Mahavira Jayanti Essay Definition

Mahaveer Janma Kalyanak

Vardhaman Mahaveer image at Keezhakuyilkudi, Madurai, Tamilnadu, India.

Also calledTranslation: Birth Anniversary of Lord Mahaveer; Mahaveer Janma Kalyanak
Observed byJains
TypeReligious, India (National holiday)
SignificanceBirth Anniversary of Mahaveer
CelebrationsGoing to the Jain Temple
ObservancesPrayers, religious rituals
DateChaitra Sud Triyodashi (Vira Nirvana Samvat)
2017 date9 April[1]
2018 date29 March 2018[2]

Mahaveer Janma Kalyanak, is one of the most important religious festival for Jains. It celebrates the birth of Mahaveer, the twenty-fourth and last Tirthankara of Avasarpiṇī[a]. As per the Gregorian calendar, the holiday occurs either in March or April.[5]


Most modern historians consider Vasokund as Mahaveer's birthplace.[6] According to Jain texts, Mahaveer was born on the thirteenth day of the bright half of the moon in the month of Chaitra in the year 599 BCE (Chaitra Sud 13).[7][8] Mahaveer was born in a democratic kingdom (Ganarajya), Vajji, where the king was chosen by votes. Vaishali was its capital.

Mahaveer was named 'Vardhamana', which means "One who grows", because of the increased prosperity in the kingdom at the time of his birth.[10] In Vasokund, Mahaveer is much revered by the villagers. A place called Ahalya bhumi has not been ploughed for hundreds of years by the family that owns it, as it is considered to be the birthplace of Mahaveer.

Birth legend[edit]

Mahaveer was born into Ikshvaku dynasty as the son of King Siddhartha of Kundagrama and Queen Trishala. During her pregnancy, Trishala was believed to have had a number of auspicious dreams, all signifying the coming of a great soul. Digambara sect of Jainism holds that the mother saw sixteen dreams which were interpreted by the King Siddhartha. According to the Svetambara sect, the total number of auspicious dreams is fourteen. It is said that when Queen Trishala gave birth to Mahaveer, Indra, the head of heavenly beings (devas) performed a ritual called abhisheka, this being the second of five auspicious events (Panch Kalyanakas), said to occur in the life of all Tirthankaras.[12]


The idol of Mahaveer is carried out on a chariot, in a procession called rath yatra.[13] On the way stavans (religious rhymes) are recited.[14] Statues of Mahaveer are given a ceremonial bath called the abhisheka. During the day, most members of the Jain community engage in some sort of charitable act. Many devotees visit temples dedicated to Mahaveer to meditate and offer prayers.[15] Lectures by monks and nuns are held in temples to preach the path of virtue as defined by Jainism. Donations are collected in order to promote charitable missions like saving cows from slaughter or helping to feed poor people. Ancient Jain temples across India typically see an extremely high volume of practitioners come to pay their respects and join in the celebrations.[citation needed]

Ahimsa runs and rallies preaching the Mahaveer's message of Ahiṃsā are taken out on this day.[16][17][18]

See also[edit]




  1. ^"2017 Marathi Calendar Panchang". 
  2. ^"March 2018 Marathi Calendar Panchang". 
  3. ^"Rajasthan Government Official Site". 
  4. ^"Karnataka Government". 
  5. ^Gupta, K.R. (2006). Concise Encyclopaedia of India. Atlantic Publishers & Dist. p. 1001. ISBN 9788126906390. Retrieved 6 May 2017.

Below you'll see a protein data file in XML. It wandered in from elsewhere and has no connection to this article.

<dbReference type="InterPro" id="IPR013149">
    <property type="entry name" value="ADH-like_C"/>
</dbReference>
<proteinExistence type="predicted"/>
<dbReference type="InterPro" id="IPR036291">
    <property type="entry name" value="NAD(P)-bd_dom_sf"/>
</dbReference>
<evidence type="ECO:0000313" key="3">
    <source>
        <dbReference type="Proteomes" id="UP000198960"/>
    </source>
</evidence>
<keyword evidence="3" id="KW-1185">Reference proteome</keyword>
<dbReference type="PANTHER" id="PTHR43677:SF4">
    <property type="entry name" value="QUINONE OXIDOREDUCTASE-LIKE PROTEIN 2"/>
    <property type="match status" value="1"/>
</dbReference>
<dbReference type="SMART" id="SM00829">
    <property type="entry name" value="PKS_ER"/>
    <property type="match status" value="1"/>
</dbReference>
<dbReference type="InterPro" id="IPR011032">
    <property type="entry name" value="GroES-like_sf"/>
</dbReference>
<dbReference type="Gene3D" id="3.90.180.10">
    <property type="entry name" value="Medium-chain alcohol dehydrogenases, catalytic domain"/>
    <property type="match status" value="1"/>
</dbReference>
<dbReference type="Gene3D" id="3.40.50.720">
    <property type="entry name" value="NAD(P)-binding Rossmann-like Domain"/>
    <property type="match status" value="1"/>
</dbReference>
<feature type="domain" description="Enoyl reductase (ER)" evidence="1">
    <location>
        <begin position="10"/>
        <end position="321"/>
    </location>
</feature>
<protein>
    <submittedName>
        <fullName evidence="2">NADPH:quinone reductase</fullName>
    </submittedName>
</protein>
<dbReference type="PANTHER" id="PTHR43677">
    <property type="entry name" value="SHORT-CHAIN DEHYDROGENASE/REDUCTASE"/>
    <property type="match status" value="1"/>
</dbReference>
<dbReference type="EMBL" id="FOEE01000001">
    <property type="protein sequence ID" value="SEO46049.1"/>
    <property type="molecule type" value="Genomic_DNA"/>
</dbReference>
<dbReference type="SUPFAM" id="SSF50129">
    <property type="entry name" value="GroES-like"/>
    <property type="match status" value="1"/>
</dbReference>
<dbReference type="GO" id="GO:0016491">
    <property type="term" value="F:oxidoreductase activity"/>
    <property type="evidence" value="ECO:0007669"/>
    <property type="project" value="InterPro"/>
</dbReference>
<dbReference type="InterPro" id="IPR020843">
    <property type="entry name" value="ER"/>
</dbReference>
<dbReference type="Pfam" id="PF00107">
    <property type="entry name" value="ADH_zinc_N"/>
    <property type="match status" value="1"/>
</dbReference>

6. ^"Row over Mahaveer's birthplace". The Times of India. 
  7. ^(India), Gujarat (1975). Gazetteers: Junagadh. p. 13. 
  8. ^Kristi L. Wiley: Historical Dictionary of Jainism, Lanham 2004, p. 134.
  9. ^Kailash Chand Jain 1991, p. 32.
  10. ^Pramansagar, Muni (2008), Jain tattvavidya, India: Bhartiya Gyanpeeth, p. 30, ISBN 978-81-263-1480-5 
  11. ^"Piety marks Mahaveer Jayanthi". Deccan Herald. 
  12. ^"Both sects of Jain community take out attractive joint procession". Archived from the original on 6 April 2015. 
  13. ^"Mahaveer Jayanti 2015: The importance of a Satvik meal", NDTV, 2 April 2015, archived from the original on 4 April 2016 
  14. ^"Jain youth to hold vegan promotion rally on Mahaveer Jayanti in pink city Jaipur". 28 March 2015. 
  15. ^"Jains gear up for Mahaveer Janma Kalyanak tomorrow". 1 April 2015. 
  16. ^Staff Reporter (30 March 2015). "Over 900 run for spreading Bhagwan Mahaveer's message". The Hindu. 


  • Jain, Kailash Chand (1991), Lord Mahāvīra and His Times, Motilal Banarsidass, ISBN 978-81-208-0805-8 
  • Jain, Pannalal (2015), Uttarapurāṇa of Āchārya Guṇabhadra, Bhartiya Jnanpith, ISBN 978-81-263-1738-7 
  • Jalaj, Dr. Jaykumar (2011), The Basic Thought of Bhagavan Mahavir, Mumbai: Hindi Granth Karyalay, ISBN 978-81-88769-41-4 

External links[edit]

Sixteen auspicious dreams seen by the mother of all Tirthankara
  1. ^descending half of the worldly time cycle as per Jain cosmology which is actually current now
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Short Essay on 'Mahavir Jayanti' (100 Words)

Short Essay on 'Mahavir Jayanti' (100 Words)
'Mahavir Jayanti' is celebrated as the birth of Lord Mahavira, the last Tirthankara. It falls in the month of March or April according to Gregorian calendar.

Mahavira was born into royalty as the son of King Siddhartha and Queen Trisala. He was born on the thirteenth day of the rising moon of Chaitra month of Hindu Calender.

On this auspicious day grand chariot processions with the images of Mahavira are taken out. Many Jains engage in some sort of charitable act in the name of Mahavira. Donations are collected in order to promote charitable missions. People come to pay their respects and join in the celebrations in Jain temples across the whole India. 

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